Z-Pak, also known as azithromycin or Zithromax, could be a critical tool in preventing and treating COVID-19 coronavirus, according to Professor Michael P. Lisanti, MD-PhD and Chair of Translational Medicine at Salford University in the UK. I recently spoke with Professor Lisanti to unpack his hypothesis and call for immediate clinical trials of Z-pak and other extremely inexpensive, generic antibiotics for COVID-19 patients.
Watch my detailed interview with Dr. Michael Lisanti on antibiotics for COVID-19 and cancer here:
Individuals may have heard of Professor Lisanti’s work as it relates to groundbreaking experiments targeting cancer stem cells and senescent cells—chronic disease-related cells created by aging. With over 90,000 citations and over 563 published papers, Professor Lisanti is one of the world’s most cited researchers—dead or alive—according to Google Scholar.
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New drugs cost a billion dollars and 10-15 years to make it through the FDA approval process. This regulatory hurdle precludes natural substances that cannot be patented from being properly researched and tested for illnesses because companies cannot afford the cost to prove the efficacy of something that any organization would be able to sell afterwards. This top-down monopoly approach to medicine can leave the world on its heels—not enough clinical trials on natural substances and patent-dependent, new FDA-d drugs and vaccines years away—during a pandemic like the one we are in now.
Professor Lisanti has specialized in identifying FDA-approved generic antibiotics like Z-pak and doxycycline that are extremely effective in killing senescent cells at the heart of aging-related diseases.
Does azithromycin work?
As the world is painfully aware, COVID-19 coronavirus is particularly dangerous for the elderly or those with aging-related senescent illnesses like diabetes, cancer, heart disease, and lung disease. As Professor Lisanti said in a statement on his new paper in the journal Aging, “If you look at the host receptors of COVID-19, they are related to senescence. Two proteins have been proposed to be the cellular receptors of COVID-19: one is CD26 – a marker of senescence, and the other, ACE-2, is also associated with senescence. So, older people would be predicted to be more susceptible to COVID-19, exactly as is observed clinically in patients. This could increase their probability of infection, and would explain the increased fatality of COVID-19 infection in older patients. All of this could be related to advanced chronological age and senescent cells.”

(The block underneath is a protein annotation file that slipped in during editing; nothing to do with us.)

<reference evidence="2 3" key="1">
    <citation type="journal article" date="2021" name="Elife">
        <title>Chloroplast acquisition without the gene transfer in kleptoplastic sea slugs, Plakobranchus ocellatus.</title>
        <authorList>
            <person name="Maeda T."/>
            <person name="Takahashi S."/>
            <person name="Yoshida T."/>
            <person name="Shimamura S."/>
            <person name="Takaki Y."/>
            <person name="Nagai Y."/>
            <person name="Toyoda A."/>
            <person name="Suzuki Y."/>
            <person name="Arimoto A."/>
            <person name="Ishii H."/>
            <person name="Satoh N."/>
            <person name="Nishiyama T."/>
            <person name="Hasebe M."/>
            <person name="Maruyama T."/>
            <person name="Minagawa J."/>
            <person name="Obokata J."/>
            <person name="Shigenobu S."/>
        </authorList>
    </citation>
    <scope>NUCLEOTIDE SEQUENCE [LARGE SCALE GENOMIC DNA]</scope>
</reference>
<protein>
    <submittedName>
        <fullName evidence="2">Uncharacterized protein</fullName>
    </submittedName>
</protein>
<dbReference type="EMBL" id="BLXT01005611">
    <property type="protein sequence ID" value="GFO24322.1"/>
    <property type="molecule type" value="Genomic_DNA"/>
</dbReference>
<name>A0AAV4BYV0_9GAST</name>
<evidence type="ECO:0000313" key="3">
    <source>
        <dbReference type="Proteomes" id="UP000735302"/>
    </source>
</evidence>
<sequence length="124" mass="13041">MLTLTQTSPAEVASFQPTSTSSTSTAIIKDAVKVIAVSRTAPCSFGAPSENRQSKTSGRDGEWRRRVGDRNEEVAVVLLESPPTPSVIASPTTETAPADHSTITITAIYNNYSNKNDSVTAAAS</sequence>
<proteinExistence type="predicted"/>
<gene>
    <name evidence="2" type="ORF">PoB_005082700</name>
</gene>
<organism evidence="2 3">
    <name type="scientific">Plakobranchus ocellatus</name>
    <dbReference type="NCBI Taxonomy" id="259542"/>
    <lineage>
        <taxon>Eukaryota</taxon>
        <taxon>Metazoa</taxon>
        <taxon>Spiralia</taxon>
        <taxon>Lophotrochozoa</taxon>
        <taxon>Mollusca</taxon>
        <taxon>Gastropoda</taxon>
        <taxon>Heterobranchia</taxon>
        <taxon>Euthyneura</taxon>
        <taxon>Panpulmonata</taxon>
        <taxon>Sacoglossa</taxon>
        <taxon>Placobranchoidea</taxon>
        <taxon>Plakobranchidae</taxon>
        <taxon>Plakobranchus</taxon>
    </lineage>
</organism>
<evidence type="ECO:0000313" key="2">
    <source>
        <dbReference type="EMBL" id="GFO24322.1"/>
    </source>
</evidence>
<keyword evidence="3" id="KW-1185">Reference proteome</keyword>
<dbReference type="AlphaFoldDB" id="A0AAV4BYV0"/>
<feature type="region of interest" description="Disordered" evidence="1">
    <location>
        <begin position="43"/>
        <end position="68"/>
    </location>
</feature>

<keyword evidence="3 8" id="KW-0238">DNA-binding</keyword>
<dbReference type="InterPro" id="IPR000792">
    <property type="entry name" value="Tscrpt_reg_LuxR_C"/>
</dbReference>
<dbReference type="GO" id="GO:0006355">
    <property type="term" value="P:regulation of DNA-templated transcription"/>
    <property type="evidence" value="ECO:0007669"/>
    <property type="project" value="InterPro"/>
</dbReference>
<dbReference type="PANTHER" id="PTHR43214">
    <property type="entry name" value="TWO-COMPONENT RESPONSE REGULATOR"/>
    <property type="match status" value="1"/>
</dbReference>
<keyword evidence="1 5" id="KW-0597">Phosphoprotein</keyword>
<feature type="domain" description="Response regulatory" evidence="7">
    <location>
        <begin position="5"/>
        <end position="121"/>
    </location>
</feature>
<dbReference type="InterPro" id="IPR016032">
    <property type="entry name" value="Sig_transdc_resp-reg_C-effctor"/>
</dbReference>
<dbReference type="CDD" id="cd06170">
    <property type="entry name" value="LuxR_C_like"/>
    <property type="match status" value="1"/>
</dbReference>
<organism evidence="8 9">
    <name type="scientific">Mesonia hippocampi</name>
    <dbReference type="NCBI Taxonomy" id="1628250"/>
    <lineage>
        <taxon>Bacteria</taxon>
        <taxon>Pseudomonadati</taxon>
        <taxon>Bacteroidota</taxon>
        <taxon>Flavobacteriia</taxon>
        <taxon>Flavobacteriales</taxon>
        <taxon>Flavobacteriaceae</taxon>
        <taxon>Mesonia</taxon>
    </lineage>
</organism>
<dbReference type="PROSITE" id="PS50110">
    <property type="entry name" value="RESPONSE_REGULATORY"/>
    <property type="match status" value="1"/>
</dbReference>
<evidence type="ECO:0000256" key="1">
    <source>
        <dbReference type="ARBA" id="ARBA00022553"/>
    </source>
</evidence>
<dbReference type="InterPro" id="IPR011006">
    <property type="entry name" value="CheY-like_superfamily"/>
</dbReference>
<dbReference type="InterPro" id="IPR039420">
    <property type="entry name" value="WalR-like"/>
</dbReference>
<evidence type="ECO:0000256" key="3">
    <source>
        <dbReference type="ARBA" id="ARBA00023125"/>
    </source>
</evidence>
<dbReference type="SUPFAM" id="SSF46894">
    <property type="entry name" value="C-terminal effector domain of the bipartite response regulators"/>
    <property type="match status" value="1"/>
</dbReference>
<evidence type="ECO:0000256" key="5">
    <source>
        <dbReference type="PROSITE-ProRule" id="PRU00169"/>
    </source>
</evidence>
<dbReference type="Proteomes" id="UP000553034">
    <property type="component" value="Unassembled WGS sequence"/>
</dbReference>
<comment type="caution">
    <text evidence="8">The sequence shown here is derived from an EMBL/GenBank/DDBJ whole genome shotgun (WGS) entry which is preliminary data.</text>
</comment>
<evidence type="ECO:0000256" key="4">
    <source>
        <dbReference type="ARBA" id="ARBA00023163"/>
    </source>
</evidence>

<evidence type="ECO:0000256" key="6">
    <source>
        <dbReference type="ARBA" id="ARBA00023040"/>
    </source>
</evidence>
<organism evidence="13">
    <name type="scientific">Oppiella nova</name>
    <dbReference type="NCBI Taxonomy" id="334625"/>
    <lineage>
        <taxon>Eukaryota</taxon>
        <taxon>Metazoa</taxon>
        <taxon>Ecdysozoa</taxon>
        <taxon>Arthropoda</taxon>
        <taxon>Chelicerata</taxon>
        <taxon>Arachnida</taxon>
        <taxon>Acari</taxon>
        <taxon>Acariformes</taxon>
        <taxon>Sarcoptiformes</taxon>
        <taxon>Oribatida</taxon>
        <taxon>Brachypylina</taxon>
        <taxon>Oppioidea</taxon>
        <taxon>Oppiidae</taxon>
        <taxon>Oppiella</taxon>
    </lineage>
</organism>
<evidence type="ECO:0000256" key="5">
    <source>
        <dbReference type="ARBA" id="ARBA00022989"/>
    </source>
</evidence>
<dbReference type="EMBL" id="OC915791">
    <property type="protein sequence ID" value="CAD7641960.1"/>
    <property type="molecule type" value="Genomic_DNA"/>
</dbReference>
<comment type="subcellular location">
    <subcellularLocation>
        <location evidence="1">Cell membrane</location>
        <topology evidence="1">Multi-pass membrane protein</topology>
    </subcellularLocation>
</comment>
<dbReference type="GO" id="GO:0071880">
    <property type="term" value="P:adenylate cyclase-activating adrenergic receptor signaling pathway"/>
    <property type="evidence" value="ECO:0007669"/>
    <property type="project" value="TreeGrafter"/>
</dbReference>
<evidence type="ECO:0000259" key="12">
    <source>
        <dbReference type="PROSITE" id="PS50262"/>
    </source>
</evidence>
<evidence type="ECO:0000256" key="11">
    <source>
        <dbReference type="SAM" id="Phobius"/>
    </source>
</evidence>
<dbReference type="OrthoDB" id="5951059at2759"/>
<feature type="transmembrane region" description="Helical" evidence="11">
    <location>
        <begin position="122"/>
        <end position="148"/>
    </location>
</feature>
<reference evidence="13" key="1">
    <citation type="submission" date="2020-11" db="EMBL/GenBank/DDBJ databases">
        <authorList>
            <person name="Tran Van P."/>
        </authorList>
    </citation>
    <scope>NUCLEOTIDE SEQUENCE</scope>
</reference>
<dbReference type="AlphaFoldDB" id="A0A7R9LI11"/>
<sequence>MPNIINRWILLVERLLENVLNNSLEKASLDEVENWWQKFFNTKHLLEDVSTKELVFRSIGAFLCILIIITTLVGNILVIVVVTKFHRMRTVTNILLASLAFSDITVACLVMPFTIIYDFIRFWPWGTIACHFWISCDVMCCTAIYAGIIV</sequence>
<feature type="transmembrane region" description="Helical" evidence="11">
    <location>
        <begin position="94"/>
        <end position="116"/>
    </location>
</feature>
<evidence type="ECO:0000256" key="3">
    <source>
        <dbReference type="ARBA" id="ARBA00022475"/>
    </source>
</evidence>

Lisanti’s laboratory has previously demonstrated that Z-pak selectively removes 97% of senescent cells. Without those cells acting as host receptors, it may be harder for COVID-19 to take root in the body and cause serious damage.
Lisanti’s lab goes on, “Clinically, it appears what is leading to fatalities in older [COVID-19] patients is the very strong inflammatory reaction and the resulting fibrosis. Azithromycin inhibits inflammation-induced fibrosis, by targeting and removing senescent cells. The cost would be minimal, as the drug is off-patent, widely available and considered safe.”
Z-pak has made headlines after doctors around the world such as the widely publicized French clinic trials and New York and New Jersey physicians have found promising results on the front-lines of coronavirus using it in combination with another generic drug hydroxychloroquine. President Trump publicly championed the combination as a potential “game-changer” which has created a knee-jerk politically-charged push-back from media outlets. Some have dismissed the notion that an antibiotic like azithromycin could be effective against a virus. Antibiotics treat bacteria not viruses, the common refrain goes.
But Lisanti’s understanding of the medical literature is compelling. “Azithromycin is known to stop the production of cytokines, a torrent of inflammatory mediators that trigger life-threatening lung inflammation in coronavirus patients. Azithromycin has also been shown to block the production of other viruses, such as the Zika and Ebola viruses.”
Other FDA-approved generic antibiotics such as doxycycline (which costs around 10 cents per dose) that target senescent cells could also be fruitful to study in clinical trials. Indeed, some doctors are already implementing doxycycline into their protocol. Doxycycline has demonstrated the ability to prevent protein synthesis and IL-6 levels associated with viruses.
America’s greatest moments happen when individuals have the courage to step up and challenge groupthink-confined consensus to solve problems. We need medical groups, philanthropists, and entrepreneurs to support and develop clinical trials using Z-pak and doxycycline to investigate treatment and prevention of COVID-19. If azithromycin or doxycycline alone or in combination can be clinically shown to fight coronavirus, it may be an easier protocol to scale since these antibiotics are extremely inexpensive and are some of the most widely prescribed drugs in the world today.
For our historic fight with COVID-19, we must take action in pursuing clinical trials for these potentially revolutionary antibiotic therapies right under our noses.